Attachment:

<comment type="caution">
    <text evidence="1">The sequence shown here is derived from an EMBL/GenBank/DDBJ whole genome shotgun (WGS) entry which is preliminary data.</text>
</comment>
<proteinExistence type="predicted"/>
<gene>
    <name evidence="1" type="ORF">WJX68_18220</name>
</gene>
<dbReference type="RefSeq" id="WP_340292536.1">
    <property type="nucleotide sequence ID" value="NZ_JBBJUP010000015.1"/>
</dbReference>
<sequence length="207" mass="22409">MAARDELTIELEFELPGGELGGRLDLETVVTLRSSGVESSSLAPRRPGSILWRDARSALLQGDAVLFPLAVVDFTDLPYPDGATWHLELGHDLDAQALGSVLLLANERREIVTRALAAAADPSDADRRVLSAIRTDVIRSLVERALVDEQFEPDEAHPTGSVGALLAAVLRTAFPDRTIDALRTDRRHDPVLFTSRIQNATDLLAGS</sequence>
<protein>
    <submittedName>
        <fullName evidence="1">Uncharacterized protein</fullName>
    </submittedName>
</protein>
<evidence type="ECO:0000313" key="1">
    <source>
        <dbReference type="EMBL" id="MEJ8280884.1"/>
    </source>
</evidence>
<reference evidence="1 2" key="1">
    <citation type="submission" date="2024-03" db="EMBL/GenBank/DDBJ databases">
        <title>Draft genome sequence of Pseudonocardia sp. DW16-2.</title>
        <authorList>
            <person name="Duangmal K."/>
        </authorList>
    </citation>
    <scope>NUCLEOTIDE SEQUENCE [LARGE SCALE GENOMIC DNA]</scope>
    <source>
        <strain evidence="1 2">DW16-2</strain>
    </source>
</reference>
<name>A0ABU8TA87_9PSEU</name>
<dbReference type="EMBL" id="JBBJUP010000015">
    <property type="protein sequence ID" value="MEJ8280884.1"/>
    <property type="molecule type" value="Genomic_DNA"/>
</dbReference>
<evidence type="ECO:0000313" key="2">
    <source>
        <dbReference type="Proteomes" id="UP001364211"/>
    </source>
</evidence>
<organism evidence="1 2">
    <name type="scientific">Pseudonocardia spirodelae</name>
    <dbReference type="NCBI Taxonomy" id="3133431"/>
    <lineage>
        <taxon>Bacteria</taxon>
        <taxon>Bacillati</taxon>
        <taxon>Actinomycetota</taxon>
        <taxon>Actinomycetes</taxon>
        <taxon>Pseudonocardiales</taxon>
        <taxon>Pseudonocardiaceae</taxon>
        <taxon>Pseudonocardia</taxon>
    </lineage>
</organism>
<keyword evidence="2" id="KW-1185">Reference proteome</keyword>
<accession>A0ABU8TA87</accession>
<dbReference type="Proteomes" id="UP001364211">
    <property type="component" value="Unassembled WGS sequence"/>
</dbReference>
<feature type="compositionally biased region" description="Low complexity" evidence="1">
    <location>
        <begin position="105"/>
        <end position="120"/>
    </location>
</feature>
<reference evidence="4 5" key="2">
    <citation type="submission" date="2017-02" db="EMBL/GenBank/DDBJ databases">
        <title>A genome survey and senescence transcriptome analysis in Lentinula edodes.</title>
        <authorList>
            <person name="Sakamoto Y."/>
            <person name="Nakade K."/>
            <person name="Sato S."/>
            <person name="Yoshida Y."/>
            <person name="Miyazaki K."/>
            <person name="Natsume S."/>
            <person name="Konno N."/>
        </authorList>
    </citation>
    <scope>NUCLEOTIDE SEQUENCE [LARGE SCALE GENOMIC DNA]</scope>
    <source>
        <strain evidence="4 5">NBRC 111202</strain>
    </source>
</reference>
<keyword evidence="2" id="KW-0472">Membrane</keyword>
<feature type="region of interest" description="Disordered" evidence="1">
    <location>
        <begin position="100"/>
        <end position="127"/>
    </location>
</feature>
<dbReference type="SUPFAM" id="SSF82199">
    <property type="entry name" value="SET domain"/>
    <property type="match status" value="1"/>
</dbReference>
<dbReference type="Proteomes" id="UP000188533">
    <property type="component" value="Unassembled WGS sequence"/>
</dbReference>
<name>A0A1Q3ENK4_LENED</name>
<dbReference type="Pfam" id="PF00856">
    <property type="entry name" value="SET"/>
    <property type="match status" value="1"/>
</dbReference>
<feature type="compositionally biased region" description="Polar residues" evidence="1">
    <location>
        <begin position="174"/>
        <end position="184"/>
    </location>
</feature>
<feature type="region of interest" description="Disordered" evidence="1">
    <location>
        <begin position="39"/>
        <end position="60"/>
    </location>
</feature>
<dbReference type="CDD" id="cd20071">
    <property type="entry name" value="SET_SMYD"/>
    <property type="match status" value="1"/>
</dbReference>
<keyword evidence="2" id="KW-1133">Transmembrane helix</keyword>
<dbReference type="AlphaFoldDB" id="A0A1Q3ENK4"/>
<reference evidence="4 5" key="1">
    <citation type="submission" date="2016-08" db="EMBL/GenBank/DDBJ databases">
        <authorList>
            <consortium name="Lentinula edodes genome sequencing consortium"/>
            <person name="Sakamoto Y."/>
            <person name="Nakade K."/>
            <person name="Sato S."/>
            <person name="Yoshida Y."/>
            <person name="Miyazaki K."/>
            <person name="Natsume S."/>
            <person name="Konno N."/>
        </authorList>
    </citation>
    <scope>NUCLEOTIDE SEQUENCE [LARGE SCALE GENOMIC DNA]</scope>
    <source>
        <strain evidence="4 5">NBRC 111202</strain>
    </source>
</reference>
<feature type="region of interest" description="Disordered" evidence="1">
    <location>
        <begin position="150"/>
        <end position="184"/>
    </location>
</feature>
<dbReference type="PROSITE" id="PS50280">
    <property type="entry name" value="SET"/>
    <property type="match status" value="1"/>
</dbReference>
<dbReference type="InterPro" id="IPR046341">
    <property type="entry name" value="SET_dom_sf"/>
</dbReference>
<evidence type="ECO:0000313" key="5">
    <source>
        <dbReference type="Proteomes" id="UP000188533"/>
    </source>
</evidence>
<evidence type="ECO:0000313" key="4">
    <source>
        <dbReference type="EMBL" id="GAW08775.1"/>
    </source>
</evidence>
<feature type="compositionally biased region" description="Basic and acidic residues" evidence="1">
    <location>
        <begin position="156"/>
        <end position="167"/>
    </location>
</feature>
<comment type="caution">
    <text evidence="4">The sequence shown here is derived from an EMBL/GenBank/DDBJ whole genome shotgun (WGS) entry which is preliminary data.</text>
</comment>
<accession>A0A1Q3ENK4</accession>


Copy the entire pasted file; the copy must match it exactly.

<comment type="caution">
    <text evidence="1">The sequence shown here is derived from an EMBL/GenBank/DDBJ whole genome shotgun (WGS) entry which is preliminary data.</text>
</comment>
<proteinExistence type="predicted"/>
<gene>
    <name evidence="1" type="ORF">WJX68_18220</name>
</gene>
<dbReference type="RefSeq" id="WP_340292536.1">
    <property type="nucleotide sequence ID" value="NZ_JBBJUP010000015.1"/>
</dbReference>
<sequence length="207" mass="22409">MAARDELTIELEFELPGGELGGRLDLETVVTLRSSGVESSSLAPRRPGSILWRDARSALLQGDAVLFPLAVVDFTDLPYPDGATWHLELGHDLDAQALGSVLLLANERREIVTRALAAAADPSDADRRVLSAIRTDVIRSLVERALVDEQFEPDEAHPTGSVGALLAAVLRTAFPDRTIDALRTDRRHDPVLFTSRIQNATDLLAGS</sequence>
<protein>
    <submittedName>
        <fullName evidence="1">Uncharacterized protein</fullName>
    </submittedName>
</protein>
<evidence type="ECO:0000313" key="1">
    <source>
        <dbReference type="EMBL" id="MEJ8280884.1"/>
    </source>
</evidence>
<reference evidence="1 2" key="1">
    <citation type="submission" date="2024-03" db="EMBL/GenBank/DDBJ databases">
        <title>Draft genome sequence of Pseudonocardia sp. DW16-2.</title>
        <authorList>
            <person name="Duangmal K."/>
        </authorList>
    </citation>
    <scope>NUCLEOTIDE SEQUENCE [LARGE SCALE GENOMIC DNA]</scope>
    <source>
        <strain evidence="1 2">DW16-2</strain>
    </source>
</reference>
<name>A0ABU8TA87_9PSEU</name>
<dbReference type="EMBL" id="JBBJUP010000015">
    <property type="protein sequence ID" value="MEJ8280884.1"/>
    <property type="molecule type" value="Genomic_DNA"/>
</dbReference>
<evidence type="ECO:0000313" key="2">
    <source>
        <dbReference type="Proteomes" id="UP001364211"/>
    </source>
</evidence>
<organism evidence="1 2">
    <name type="scientific">Pseudonocardia spirodelae</name>
    <dbReference type="NCBI Taxonomy" id="3133431"/>
    <lineage>
        <taxon>Bacteria</taxon>
        <taxon>Bacillati</taxon>
        <taxon>Actinomycetota</taxon>
        <taxon>Actinomycetes</taxon>
        <taxon>Pseudonocardiales</taxon>
        <taxon>Pseudonocardiaceae</taxon>
        <taxon>Pseudonocardia</taxon>
    </lineage>
</organism>
<keyword evidence="2" id="KW-1185">Reference proteome</keyword>
<accession>A0ABU8TA87</accession>
<dbReference type="Proteomes" id="UP001364211">
    <property type="component" value="Unassembled WGS sequence"/>
</dbReference>
<feature type="compositionally biased region" description="Low complexity" evidence="1">
    <location>
        <begin position="105"/>
        <end position="120"/>
    </location>
</feature>
<reference evidence="4 5" key="2">
    <citation type="submission" date="2017-02" db="EMBL/GenBank/DDBJ databases">
        <title>A genome survey and senescence transcriptome analysis in Lentinula edodes.</title>
        <authorList>
            <person name="Sakamoto Y."/>
            <person name="Nakade K."/>
            <person name="Sato S."/>
            <person name="Yoshida Y."/>
            <person name="Miyazaki K."/>
            <person name="Natsume S."/>
            <person name="Konno N."/>
        </authorList>
    </citation>
    <scope>NUCLEOTIDE SEQUENCE [LARGE SCALE GENOMIC DNA]</scope>
    <source>
        <strain evidence="4 5">NBRC 111202</strain>
    </source>
</reference>
<keyword evidence="2" id="KW-0472">Membrane</keyword>
<feature type="region of interest" description="Disordered" evidence="1">
    <location>
        <begin position="100"/>
        <end position="127"/>
    </location>
</feature>
<dbReference type="SUPFAM" id="SSF82199">
    <property type="entry name" value="SET domain"/>
    <property type="match status" value="1"/>
</dbReference>
<dbReference type="Proteomes" id="UP000188533">
    <property type="component" value="Unassembled WGS sequence"/>
</dbReference>
<name>A0A1Q3ENK4_LENED</name>
<dbReference type="Pfam" id="PF00856">
    <property type="entry name" value="SET"/>
    <property type="match status" value="1"/>
</dbReference>
<feature type="compositionally biased region" description="Polar residues" evidence="1">
    <location>
        <begin position="174"/>
        <end position="184"/>
    </location>
</feature>
<feature type="region of interest" description="Disordered" evidence="1">
    <location>
        <begin position="39"/>
        <end position="60"/>
    </location>
</feature>
<dbReference type="CDD" id="cd20071">
    <property type="entry name" value="SET_SMYD"/>
    <property type="match status" value="1"/>
</dbReference>
<keyword evidence="2" id="KW-1133">Transmembrane helix</keyword>
<dbReference type="AlphaFoldDB" id="A0A1Q3ENK4"/>
<reference evidence="4 5" key="1">
    <citation type="submission" date="2016-08" db="EMBL/GenBank/DDBJ databases">
        <authorList>
            <consortium name="Lentinula edodes genome sequencing consortium"/>
            <person name="Sakamoto Y."/>
            <person name="Nakade K."/>
            <person name="Sato S."/>
            <person name="Yoshida Y."/>
            <person name="Miyazaki K."/>
            <person name="Natsume S."/>
            <person name="Konno N."/>
        </authorList>
    </citation>
    <scope>NUCLEOTIDE SEQUENCE [LARGE SCALE GENOMIC DNA]</scope>
    <source>
        <strain evidence="4 5">NBRC 111202</strain>
    </source>
</reference>
<feature type="region of interest" description="Disordered" evidence="1">
    <location>
        <begin position="150"/>
        <end position="184"/>
    </location>
</feature>
<dbReference type="PROSITE" id="PS50280">
    <property type="entry name" value="SET"/>
    <property type="match status" value="1"/>
</dbReference>
<dbReference type="InterPro" id="IPR046341">
    <property type="entry name" value="SET_dom_sf"/>
</dbReference>
<evidence type="ECO:0000313" key="5">
    <source>
        <dbReference type="Proteomes" id="UP000188533"/>
    </source>
</evidence>
<evidence type="ECO:0000313" key="4">
    <source>
        <dbReference type="EMBL" id="GAW08775.1"/>
    </source>
</evidence>
<feature type="compositionally biased region" description="Basic and acidic residues" evidence="1">
    <location>
        <begin position="156"/>
        <end position="167"/>
    </location>
</feature>
<comment type="caution">
    <text evidence="4">The sequence shown here is derived from an EMBL/GenBank/DDBJ whole genome shotgun (WGS) entry which is preliminary data.</text>
</comment>
<accession>A0A1Q3ENK4</accession>